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J Tradit Chin Med. 2013 Feb;33(1):119-24.

Microbial and heavy metal contamination in commonly consumed traditional Chinese herbal medicines.

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1
School of Science, Monash University Sunway Campus, Jalan Lagoon Selatan, Bandar Sunway, 46150 Petaling Jaya, Selangor, Malaysia. Malaysia.adelsuyien@yahoo.com

Abstract

OBJECTIVE:

The increasing popularity and widespread use of traditional Chinese herbs as alternative medicine have sparked an interest in understanding their biosafety, especially in decoctions that are consumed. This study aimed to assess the level of microbial and heavy metal contamination in commonly consumed herbal medicine in Malaysia and the effects of boiling on these contamination levels.

METHODS:

Four commonly consumed Chinese herbal medicine in Malaysia-"Eight Treasure Herbal Tea", "Herbal Tea", Xiyangshen (Radix Panacis Quinquefolii) and Dangshen (Radix Codonopsis) were evaluated in this study. Herbal medicines were prepared as boiled and non-boiled decoctions, and their microbial enumeration and heavy metal detection were conducted with plate assay and atomic absorption spectroscopy, respectively.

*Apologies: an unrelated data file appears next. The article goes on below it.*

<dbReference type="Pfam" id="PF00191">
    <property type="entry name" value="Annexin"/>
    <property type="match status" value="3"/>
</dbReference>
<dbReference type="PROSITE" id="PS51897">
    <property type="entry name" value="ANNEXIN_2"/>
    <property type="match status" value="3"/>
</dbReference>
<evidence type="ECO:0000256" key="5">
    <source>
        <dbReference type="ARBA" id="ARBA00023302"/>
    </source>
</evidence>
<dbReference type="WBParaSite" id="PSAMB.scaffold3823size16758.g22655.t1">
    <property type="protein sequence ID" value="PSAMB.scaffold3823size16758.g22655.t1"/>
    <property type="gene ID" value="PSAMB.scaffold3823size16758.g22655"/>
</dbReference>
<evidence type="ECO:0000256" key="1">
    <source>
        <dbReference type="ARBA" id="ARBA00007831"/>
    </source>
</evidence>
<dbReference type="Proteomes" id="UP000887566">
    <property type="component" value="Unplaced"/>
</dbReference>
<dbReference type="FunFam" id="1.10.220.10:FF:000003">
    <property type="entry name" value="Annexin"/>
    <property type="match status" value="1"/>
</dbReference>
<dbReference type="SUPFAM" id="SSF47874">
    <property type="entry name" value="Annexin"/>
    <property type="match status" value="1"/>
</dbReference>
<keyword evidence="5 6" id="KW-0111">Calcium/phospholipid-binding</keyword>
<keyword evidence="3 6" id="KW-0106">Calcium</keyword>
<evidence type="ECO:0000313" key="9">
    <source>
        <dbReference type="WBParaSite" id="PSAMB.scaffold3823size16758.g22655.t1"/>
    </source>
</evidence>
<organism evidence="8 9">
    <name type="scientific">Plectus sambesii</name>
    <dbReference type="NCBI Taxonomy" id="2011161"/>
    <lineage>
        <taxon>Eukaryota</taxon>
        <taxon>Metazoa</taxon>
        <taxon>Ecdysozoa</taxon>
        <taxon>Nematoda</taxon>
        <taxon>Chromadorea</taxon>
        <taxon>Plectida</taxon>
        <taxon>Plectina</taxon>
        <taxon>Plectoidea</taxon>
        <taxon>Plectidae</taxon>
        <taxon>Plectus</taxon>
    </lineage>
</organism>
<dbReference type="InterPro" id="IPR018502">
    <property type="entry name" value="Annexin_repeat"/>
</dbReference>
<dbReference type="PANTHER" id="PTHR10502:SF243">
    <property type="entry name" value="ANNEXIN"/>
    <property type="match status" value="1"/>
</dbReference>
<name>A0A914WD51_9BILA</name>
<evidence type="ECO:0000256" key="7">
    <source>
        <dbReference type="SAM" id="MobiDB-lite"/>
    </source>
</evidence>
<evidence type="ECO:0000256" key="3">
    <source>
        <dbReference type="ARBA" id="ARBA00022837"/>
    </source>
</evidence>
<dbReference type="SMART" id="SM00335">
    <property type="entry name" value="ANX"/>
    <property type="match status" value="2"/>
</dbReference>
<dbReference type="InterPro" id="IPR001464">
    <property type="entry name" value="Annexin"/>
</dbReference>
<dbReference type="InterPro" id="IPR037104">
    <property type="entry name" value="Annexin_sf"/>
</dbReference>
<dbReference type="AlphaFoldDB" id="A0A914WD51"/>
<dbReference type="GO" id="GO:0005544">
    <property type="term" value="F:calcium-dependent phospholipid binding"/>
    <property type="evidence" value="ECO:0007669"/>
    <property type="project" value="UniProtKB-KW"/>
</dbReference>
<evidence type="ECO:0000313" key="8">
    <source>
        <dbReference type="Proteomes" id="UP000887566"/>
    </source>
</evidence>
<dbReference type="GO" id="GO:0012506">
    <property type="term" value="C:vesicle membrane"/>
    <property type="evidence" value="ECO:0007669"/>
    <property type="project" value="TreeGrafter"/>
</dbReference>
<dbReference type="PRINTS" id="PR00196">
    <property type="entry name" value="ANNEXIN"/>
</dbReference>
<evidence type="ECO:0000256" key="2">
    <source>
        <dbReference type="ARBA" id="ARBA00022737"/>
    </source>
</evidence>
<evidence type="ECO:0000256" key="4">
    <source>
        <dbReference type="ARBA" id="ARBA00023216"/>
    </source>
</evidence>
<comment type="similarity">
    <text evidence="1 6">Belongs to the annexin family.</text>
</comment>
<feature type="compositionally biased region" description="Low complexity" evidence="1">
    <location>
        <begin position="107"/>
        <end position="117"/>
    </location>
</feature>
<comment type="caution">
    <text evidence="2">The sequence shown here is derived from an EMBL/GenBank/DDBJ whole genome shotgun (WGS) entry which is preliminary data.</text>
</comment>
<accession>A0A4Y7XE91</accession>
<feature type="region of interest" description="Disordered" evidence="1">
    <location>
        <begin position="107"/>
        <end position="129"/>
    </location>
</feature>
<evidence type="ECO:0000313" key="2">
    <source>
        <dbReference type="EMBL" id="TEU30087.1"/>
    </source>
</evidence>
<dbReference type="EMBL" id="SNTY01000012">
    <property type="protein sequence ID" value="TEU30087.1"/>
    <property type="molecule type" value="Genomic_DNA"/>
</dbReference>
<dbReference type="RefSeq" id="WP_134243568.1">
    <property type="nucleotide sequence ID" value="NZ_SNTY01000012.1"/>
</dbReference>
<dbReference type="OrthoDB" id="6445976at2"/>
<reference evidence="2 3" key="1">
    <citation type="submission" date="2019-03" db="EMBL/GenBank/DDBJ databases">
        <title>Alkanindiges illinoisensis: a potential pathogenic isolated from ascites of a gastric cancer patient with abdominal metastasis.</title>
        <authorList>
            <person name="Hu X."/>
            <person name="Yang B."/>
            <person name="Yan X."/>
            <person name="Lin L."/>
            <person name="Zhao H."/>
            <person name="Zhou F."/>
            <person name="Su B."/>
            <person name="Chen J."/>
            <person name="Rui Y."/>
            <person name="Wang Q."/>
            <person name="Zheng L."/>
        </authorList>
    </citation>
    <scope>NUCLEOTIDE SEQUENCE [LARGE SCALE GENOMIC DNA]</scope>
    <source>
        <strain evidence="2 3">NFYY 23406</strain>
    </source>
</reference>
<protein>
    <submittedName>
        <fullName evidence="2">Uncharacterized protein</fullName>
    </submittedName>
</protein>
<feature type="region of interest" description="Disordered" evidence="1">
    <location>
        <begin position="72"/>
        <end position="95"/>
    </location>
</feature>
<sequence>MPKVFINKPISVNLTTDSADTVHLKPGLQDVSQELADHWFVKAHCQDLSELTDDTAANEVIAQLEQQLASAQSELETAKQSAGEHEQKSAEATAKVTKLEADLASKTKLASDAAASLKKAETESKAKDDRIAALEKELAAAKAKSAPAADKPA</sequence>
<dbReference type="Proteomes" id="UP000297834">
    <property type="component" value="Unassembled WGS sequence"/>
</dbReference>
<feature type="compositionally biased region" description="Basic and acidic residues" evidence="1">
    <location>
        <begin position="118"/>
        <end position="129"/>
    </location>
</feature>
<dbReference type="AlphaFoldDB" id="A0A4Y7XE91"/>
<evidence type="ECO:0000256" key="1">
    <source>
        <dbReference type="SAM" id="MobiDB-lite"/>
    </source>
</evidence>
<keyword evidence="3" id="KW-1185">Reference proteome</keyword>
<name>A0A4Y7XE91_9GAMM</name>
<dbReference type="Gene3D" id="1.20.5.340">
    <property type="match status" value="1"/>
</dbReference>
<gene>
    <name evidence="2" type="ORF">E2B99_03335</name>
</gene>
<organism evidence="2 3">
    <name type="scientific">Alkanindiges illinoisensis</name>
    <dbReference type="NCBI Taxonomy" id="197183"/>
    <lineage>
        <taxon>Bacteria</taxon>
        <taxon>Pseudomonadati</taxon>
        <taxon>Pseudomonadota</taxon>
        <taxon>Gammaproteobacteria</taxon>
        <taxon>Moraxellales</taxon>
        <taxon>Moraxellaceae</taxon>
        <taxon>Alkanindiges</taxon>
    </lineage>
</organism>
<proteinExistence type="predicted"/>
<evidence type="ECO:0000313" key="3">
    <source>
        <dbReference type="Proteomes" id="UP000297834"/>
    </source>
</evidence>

RESULTS:

Findings revealed that herbal medicines generally had 6 log10cfu/mL microbial cells and that boiling had significantly reduced microbial contaminants, where no Bacillus spp., Staphylococcus spp. and Clostridium spp. were recovered. Heavy metals such as Mn, Cu, Cd, Pb, Fe and Zn were also detected from all the samples, generally in low concentrations (< 1 mg/L) except for Mn (18.545 mg/L). All decoctions (after boiling) have reduced concentrations of Cu, while others were not significantly different. Comparisons between samples with single and multi-herbs suggest level of microbial and metal contamination is not influenced by number of herbs in sample.

CONCLUSION:

Herbal medicines generally have microbial and heavy metal contaminants. However, the boiling process to generate decoctions was able to successfully reduce the number of microbes and Cu, ensuring safety of herbal medicines for consumption.

PMID:
23596824
[Indexed for MEDLINE]
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